MPs vote to reject inclusion of animal sentience in Withdrawal Bill

Ministers have seen off early EU Withdrawal Bill challenges
Ministers have seen off early EU Withdrawal Bill challenges

MPs have voted to reject the inclusion of animal sentience into the EU (Withdrawal) Bill this week, with one group saying the move undermines Michael Gove's high animal welfare pledge.

Eighty percent of current animal welfare legislation comes from the EU, but after March 2019, European law will no longer apply in the UK.

While most EU law relating to animals will be automatically brought over into UK law, this will not apply to the recognition of sentience.

Under EU law, animals are currently recognised as being capable of feeling pain and emotion. But MPs have this week voted to drop the inclusion of animal sentience into the Withdrawal Bill.

One of the arguments put forward by the Government during the debate was that animal sentience is covered by the Animal Welfare Act 2006.

The RSPCA, which said the move is "disappointing", said this is not the case; the term sentience or sentient being doesn't appear once in that Act, and, the animal welfare charity said, doesn't cover all animals.

It also said the decision by MPs "flies in the face" of the Defra Secretary Michael Gove's pledge for high animal welfare standards post-Brexit.

'Backward step'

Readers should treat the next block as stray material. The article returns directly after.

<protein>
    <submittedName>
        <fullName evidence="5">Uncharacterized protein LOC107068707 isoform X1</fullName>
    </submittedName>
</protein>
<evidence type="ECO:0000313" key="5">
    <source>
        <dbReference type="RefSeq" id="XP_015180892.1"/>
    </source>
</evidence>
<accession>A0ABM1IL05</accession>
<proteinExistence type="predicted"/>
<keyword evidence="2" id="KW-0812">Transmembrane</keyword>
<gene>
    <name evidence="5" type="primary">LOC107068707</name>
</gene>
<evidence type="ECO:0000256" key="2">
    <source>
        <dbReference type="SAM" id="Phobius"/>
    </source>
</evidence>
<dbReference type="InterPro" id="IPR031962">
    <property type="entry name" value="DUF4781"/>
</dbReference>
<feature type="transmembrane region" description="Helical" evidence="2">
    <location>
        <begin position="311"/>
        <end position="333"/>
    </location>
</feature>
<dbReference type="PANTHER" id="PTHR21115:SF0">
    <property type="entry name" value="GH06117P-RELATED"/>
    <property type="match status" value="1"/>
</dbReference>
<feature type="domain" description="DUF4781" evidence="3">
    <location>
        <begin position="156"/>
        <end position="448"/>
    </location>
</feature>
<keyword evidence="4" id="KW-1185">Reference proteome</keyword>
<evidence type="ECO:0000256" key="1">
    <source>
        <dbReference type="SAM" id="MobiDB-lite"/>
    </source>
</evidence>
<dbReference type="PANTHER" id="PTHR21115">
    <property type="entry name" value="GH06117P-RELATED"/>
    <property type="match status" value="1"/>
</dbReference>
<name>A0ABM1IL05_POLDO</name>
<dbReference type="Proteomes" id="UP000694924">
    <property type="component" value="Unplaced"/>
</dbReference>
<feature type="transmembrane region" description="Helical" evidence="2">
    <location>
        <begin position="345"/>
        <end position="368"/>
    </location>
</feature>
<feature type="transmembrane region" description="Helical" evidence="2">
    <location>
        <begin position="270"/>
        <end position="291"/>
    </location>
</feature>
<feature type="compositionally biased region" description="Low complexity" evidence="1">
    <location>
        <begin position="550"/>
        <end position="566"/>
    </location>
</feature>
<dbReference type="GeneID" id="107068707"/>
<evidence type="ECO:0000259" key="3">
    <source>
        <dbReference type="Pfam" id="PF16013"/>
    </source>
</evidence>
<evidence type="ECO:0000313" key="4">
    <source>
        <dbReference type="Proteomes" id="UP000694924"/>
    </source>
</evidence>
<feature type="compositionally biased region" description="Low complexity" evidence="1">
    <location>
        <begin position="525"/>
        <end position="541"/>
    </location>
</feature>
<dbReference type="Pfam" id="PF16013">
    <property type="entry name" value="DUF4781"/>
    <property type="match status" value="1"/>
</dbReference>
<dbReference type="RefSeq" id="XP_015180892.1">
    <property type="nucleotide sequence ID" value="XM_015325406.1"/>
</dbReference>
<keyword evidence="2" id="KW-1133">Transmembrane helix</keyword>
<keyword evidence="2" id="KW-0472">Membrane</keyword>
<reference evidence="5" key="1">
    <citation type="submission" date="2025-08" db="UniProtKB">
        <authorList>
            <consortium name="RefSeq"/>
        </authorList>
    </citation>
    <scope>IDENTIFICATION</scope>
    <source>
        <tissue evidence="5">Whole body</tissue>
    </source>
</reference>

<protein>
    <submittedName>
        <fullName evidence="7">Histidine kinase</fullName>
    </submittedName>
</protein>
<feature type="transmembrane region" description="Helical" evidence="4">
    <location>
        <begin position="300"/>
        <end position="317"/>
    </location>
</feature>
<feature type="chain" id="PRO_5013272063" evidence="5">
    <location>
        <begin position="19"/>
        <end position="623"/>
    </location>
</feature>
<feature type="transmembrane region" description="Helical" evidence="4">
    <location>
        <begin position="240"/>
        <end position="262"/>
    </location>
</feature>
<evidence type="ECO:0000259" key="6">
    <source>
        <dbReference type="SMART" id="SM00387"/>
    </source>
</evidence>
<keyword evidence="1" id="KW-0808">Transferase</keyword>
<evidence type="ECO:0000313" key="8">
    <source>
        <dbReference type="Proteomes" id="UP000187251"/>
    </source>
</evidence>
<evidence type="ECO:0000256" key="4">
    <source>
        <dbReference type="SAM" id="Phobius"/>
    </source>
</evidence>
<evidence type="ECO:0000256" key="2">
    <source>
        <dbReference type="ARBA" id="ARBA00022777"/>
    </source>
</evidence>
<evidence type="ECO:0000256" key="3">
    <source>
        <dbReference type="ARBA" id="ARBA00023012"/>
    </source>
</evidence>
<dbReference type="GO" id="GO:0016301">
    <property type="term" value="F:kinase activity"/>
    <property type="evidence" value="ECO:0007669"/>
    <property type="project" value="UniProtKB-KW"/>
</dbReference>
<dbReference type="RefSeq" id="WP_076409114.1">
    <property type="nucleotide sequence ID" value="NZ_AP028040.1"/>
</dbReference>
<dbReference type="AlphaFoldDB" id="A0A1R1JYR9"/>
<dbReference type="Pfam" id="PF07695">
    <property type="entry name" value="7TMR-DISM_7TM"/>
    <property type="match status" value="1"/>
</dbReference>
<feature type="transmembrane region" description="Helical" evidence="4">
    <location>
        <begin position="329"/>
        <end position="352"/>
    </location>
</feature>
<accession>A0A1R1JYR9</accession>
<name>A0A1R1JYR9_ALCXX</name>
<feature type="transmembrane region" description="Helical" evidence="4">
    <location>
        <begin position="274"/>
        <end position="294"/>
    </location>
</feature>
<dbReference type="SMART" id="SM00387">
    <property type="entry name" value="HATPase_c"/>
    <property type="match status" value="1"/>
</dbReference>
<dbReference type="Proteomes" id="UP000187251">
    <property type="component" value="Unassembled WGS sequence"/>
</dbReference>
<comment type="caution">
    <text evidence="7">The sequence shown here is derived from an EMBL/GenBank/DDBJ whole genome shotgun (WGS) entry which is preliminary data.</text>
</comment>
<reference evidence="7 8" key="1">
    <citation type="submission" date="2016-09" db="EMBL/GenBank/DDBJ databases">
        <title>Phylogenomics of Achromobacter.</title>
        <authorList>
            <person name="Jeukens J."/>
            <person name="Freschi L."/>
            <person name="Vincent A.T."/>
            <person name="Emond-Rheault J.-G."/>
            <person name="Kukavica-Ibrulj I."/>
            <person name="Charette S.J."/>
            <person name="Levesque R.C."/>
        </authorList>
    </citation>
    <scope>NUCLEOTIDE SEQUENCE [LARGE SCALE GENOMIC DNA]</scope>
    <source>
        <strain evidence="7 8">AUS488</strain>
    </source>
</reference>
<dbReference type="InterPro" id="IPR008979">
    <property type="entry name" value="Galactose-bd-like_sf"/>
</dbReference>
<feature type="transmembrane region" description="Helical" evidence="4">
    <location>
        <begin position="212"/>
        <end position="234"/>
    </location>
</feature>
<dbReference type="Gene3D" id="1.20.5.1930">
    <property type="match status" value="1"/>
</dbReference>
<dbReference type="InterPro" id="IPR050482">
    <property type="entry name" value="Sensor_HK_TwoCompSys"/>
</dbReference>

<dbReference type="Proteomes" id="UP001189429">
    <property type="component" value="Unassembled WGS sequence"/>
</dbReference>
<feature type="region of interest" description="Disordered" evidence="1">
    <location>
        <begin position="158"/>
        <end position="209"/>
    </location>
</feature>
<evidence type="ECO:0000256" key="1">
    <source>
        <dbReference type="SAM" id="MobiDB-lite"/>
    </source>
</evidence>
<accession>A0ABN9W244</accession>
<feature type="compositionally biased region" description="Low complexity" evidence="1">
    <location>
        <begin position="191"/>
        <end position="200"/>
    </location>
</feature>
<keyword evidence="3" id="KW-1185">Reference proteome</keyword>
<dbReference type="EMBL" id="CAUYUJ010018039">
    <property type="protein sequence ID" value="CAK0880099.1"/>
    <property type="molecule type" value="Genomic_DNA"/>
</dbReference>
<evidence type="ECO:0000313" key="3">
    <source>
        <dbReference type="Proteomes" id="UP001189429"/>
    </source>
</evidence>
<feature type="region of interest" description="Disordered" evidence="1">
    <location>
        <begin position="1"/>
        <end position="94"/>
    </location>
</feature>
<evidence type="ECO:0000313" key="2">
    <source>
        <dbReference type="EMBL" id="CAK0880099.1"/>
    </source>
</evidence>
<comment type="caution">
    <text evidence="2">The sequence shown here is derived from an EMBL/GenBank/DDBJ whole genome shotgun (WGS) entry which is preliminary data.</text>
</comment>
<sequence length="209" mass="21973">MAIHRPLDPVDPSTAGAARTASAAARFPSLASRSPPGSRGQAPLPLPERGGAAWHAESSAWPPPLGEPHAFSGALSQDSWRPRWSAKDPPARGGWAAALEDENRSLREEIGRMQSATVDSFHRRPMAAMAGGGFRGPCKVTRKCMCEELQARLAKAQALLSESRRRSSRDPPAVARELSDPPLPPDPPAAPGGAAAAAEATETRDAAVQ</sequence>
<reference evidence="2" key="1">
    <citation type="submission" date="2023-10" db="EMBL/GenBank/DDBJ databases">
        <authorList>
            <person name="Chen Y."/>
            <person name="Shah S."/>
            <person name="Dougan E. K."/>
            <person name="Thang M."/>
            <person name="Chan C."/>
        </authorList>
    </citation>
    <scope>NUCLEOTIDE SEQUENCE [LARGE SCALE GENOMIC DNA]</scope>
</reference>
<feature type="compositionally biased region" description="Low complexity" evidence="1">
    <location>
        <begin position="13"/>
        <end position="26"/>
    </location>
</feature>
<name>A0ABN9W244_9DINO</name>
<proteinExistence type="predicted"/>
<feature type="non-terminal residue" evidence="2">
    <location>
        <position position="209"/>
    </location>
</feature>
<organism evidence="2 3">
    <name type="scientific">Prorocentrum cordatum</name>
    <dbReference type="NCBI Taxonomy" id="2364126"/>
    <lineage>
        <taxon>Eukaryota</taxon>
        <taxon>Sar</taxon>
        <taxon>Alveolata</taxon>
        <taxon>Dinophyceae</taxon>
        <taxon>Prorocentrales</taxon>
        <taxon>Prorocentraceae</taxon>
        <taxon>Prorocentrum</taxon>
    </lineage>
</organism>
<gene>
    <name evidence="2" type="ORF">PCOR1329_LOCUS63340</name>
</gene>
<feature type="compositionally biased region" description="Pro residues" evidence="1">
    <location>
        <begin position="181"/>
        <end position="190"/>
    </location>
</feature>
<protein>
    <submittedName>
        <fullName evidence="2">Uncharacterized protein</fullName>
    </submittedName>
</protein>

RSPCA Head of Public Affairs David Bowles said it is a "truly backward step" for animal welfare.

“It’s shocking that MPs have given the thumbs down to incorporating animal sentience into post-Brexit UK law,” Mr Bowles explained.

“Animal sentience is never mentioned in the Animal Welfare Act and, crucially, only domestic animals are really covered by the provisions of the Act anyway and animals in the wild and laboratories are expressly exempt. It is simply wrong for the Government to claim that the Act protects animal sentience.

“In the EU, we know that the recognition of animals as sentient beings has been effective in improving animal welfare across the region. If the UK is to achieve the Environment Secretary’s objective of achieving the highest possible animal welfare post-Brexit, it must do the same.”

Since the recognition of animals as sentient beings, the EU has banned the use of barren battery cages and ended animal testing for cosmetics.